Manufacturer: Turtle Beach
Sound Produced: Stereo
Primary System: PC/Mac
Also Compatible With: Mobile devices
Connection Method: Twin 3.5mm/Single 3.5mm
The Turtle Beach Z11 is a straight-forward, simple-yet-versatile PC/Mac headset that delivers solid sound without the bells and whistles that accompany some of the more expensive headsets. It’s a compact set-up ideal for gamers on the go looking for something more substantial than ear buds, or people on a budget who just need to shift to speaker-less PC gaming.
What’s in the box?
Headset, 3.5mm 4-prong mic/audio Connection, Twin 3.5mm Adapter Cable
Aesthetics and Durability:
The Z11 is incredibly similar to the P11 in size and shape. The Turtle Beach logo is embossed on the top of the head band and printed on the sides of the ear cups (TB’s blue palm trees are printed on the inside.) They’re very lightweight with a matte finish. A honeycomb pattern extends from the center of the ear cup out from the headband joint. The ear cups adjust easily on a swivel in order to conform to the wearer’s face, reducing tension when worn.
The cups are padded with mesh-covered foam, but the padding on the headband is foam covered in faux leather. This particular strip is very thin and doesn’t provide much of a barrier between the top of your head and the plastic of the headband. It’s not particularly comfortable during longer gameplay sessions.
At its price point, the Z11 is a great package. It boasts adequate durability and a sleek build.
Ease of setup and use:
The Z11 technically only requires one 3.5mm jack to operate, making it one of the simplest headset installations I’ve come across. This headset comes with a PC adapter for systems that offer separate mic and audio ports, those with newer systems can use the single 3.5mm 4-prong cable to gain both mic and audio functionality.
Most devices will automatically detect the Z11, so you can skip messing with your computer’s settings. The downside of its simplicity is that you’ll have few customization options. The volume control pad only affects audio volume and the mic mute. You can adjust the stereo settings on your computer, but that’s about it. You have four feet of cord to work with, which is plenty considering this headset was intended for consoles used in close quarters.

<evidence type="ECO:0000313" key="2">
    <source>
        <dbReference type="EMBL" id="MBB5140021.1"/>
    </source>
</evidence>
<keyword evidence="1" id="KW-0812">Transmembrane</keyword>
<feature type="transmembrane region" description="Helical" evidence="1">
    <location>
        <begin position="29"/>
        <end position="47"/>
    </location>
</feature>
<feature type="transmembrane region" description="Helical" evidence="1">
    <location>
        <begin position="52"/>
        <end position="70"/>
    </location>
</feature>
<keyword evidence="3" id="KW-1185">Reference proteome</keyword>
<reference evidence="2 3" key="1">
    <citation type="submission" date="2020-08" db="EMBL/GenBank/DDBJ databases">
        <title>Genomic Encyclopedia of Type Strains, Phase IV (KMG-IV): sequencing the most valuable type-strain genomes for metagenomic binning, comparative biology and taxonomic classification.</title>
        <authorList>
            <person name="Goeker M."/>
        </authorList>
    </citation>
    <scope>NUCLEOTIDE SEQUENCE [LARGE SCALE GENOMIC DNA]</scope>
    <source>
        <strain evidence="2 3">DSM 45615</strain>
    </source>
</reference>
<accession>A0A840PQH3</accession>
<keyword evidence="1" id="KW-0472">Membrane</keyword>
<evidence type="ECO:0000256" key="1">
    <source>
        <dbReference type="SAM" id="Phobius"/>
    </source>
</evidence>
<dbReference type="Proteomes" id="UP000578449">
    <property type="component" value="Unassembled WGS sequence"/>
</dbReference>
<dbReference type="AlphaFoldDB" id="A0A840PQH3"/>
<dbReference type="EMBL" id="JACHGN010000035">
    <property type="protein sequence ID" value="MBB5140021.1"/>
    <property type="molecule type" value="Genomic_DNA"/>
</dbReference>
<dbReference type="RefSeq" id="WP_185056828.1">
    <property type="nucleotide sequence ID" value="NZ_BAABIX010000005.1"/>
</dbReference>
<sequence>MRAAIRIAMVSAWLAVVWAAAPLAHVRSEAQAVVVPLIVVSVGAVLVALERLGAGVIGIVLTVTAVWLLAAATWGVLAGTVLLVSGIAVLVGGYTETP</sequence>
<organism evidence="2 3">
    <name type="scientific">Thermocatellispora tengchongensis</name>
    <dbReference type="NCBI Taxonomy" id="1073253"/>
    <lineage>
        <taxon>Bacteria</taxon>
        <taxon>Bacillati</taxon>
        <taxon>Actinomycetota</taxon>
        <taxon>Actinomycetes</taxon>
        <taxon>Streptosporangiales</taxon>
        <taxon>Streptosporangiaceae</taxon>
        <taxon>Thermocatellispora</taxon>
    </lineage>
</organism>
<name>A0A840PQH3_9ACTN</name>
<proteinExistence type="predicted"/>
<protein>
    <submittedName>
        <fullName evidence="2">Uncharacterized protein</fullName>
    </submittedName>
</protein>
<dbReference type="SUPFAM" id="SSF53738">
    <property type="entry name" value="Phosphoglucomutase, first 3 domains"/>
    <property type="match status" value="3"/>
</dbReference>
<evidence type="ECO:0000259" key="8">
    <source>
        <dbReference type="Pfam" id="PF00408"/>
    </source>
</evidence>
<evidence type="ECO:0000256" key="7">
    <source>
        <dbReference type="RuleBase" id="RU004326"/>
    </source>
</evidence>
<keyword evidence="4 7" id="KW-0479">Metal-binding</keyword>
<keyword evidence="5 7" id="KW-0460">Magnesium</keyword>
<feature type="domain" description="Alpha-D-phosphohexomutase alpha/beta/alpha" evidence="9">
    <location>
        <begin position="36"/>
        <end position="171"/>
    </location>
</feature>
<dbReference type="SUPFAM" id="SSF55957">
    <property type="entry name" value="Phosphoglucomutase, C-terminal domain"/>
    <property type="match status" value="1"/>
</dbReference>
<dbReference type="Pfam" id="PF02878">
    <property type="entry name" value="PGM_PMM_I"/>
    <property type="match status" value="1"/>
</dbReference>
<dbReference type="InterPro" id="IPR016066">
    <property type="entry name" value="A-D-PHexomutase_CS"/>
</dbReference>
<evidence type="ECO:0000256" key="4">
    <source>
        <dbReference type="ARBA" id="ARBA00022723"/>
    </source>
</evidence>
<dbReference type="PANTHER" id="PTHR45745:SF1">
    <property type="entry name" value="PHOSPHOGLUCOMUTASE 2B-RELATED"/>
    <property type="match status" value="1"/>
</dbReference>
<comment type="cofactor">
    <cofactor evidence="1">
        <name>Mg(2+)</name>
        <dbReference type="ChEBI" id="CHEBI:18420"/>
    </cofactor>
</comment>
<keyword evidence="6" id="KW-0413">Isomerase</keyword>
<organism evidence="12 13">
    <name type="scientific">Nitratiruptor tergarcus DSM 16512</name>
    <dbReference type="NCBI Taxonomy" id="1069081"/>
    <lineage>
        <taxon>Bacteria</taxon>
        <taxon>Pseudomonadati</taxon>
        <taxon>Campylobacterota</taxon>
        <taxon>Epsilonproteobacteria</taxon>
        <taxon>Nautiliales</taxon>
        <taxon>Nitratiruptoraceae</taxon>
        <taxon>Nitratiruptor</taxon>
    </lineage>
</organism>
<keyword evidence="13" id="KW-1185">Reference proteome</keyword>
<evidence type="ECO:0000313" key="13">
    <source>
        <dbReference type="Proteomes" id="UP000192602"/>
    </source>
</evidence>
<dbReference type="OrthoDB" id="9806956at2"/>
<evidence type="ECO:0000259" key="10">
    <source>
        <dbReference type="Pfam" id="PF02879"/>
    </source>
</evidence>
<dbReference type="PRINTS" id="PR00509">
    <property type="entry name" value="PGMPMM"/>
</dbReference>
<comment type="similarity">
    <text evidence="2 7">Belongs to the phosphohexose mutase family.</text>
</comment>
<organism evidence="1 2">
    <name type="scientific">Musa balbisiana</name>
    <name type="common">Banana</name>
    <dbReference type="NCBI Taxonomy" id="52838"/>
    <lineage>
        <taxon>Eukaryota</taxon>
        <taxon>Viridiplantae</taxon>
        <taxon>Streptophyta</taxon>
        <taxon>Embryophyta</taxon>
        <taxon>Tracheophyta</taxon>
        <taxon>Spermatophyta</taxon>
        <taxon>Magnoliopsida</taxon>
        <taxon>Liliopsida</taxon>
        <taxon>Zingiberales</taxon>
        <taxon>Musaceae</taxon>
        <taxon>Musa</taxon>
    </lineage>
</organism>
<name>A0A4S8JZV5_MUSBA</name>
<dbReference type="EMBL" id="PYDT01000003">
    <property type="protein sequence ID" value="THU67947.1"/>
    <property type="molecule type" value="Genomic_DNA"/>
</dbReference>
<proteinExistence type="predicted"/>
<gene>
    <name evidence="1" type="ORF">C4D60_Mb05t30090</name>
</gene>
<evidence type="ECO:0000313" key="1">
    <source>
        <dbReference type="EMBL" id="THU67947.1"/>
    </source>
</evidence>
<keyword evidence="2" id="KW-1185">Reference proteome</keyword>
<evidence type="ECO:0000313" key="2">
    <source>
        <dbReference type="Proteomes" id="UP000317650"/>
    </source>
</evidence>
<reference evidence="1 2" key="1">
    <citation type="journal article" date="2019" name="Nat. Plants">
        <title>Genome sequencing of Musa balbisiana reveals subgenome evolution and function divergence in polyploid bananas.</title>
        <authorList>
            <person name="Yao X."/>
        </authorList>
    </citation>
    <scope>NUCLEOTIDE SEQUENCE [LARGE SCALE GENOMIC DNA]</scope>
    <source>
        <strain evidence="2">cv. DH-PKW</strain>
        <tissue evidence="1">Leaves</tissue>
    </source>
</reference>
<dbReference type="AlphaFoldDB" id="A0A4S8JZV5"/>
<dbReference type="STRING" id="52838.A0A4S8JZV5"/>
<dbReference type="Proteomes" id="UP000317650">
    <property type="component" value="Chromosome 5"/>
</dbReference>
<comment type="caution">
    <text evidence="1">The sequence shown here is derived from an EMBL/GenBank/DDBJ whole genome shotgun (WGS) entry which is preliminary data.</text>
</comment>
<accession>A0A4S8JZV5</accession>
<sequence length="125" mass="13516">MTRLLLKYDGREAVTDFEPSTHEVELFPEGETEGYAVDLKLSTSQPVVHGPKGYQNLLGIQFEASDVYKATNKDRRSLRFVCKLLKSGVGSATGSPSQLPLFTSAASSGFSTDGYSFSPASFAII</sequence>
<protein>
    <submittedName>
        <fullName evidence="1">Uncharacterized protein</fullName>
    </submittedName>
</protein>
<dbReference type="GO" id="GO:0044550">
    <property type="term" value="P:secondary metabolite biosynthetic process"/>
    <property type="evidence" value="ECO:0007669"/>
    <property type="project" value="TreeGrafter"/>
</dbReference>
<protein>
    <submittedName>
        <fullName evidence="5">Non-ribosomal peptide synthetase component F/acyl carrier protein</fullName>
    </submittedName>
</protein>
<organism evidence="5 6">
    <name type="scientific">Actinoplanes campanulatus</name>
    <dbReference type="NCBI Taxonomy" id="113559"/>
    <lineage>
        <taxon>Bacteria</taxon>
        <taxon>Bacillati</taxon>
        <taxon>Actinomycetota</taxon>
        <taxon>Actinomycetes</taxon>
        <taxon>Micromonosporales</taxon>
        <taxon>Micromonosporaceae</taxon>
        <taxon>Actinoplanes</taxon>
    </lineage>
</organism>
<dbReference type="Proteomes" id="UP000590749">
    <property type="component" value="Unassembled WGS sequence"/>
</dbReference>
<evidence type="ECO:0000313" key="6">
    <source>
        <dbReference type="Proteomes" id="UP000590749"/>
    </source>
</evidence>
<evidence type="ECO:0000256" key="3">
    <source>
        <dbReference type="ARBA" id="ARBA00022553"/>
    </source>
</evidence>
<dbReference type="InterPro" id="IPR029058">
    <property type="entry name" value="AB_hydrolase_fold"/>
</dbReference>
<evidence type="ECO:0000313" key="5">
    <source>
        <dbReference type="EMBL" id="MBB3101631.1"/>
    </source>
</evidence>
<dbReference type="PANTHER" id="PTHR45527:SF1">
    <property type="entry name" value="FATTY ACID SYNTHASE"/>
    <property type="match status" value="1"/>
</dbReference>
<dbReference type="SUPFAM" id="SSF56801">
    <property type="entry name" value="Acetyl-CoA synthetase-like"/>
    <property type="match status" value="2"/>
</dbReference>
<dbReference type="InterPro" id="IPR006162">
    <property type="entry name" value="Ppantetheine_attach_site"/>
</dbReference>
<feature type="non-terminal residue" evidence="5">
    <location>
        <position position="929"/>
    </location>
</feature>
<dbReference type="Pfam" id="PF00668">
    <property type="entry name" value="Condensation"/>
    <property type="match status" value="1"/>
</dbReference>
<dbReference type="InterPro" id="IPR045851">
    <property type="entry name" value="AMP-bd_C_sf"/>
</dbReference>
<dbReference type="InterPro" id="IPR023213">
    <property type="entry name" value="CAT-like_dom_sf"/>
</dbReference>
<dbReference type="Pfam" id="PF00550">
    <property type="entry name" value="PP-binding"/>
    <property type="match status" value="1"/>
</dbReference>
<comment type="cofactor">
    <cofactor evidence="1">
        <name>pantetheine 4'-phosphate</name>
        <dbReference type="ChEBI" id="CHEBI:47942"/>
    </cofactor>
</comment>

Sound Quality and Performance Notes:
I switched from a 5.1 Dolby Surround unit to the Z11 and immediately noticed the lack of depth in the sound I was hearing. After a few minutes, though, I fully transitioned to the standard stereo and found that though the audio wasn’t pulsing in my head, the sound was clean, clear, deep and full. No, you’re not going to have pinpoint accuracy when it comes to listening to someone’s in-game footsteps, and the bass isn’t going to rock your teeth. What you have here is a very inexpensive headset that delivers quality sound.
There are 50mm speakers and here and while they might not be 5.1 or 7.1 or whatever the kids are clapping about now, they’re very, very good. There’s a good sense of directional value and closeness. No ear buds or grocery store headphones can compare – this headset really is a first step into a larger world.
Aside from the comfort issue, my only other griping point about this headset is the mic’s recording quality. It’s perfectly adequate if you’re making a quick Skype call or chatting with a friend, but if you have plans to get something more serious out of the Z11, you’re going to be disappointed. Samples I recorded in Audacity were hollow and noisy, but leaps and bounds ahead of most mics built into webcams. It’s a flexible mic and can be moved away from your face, but you just sound more distant.
It all comes back to the price tag. It’s not going to help you record your podcasts or blow your ears out, but it will sound really, really good for $40.
If I was given the opportunity to try this headset on before purchasing it, I probably would have passed altogether. The moment I first put the Z11 on was the most jarring. I felt tension at the very top of my head, as if something was scraping my scalp. After about twenty minutes, I didn’t notice it, and I was able to enjoy my game uninterrupted for a few hours until I felt that irritation again. The earcups, however, were quite comfortable. I never had any issues with them and found that they contoured to the side of my head well.
This is a light piece of hardware with just enough padding to make it acceptable, but I’m a comfort snob. These are adequate, but Turtle Beach has dozens of other headsets in its catalog with better padding. Again, though: price point. If you’re not a dainty princess like myself, you won’t have a problem with the tension in the head band. If you can feel a pea from atop eight mattresses, then invest in something else.
The Z11 is the next step up from the Z1 in both build and price. While the Z1 is only compatible with PCs, the Z11 switches between Macs, PCs and mobile devices with no fuss at all.
The Z11 is a great entry-level headset for PC and mobile gamers looking for something more substantial than casual headphones. You get a solid package for $39.95 and probably won’t find yourself lusting after a different set until you start to get into precision gaming or serious audio editing. They’re the PC equivalent of the P11, so if you liked those, the Z11 won’t be a big transition.
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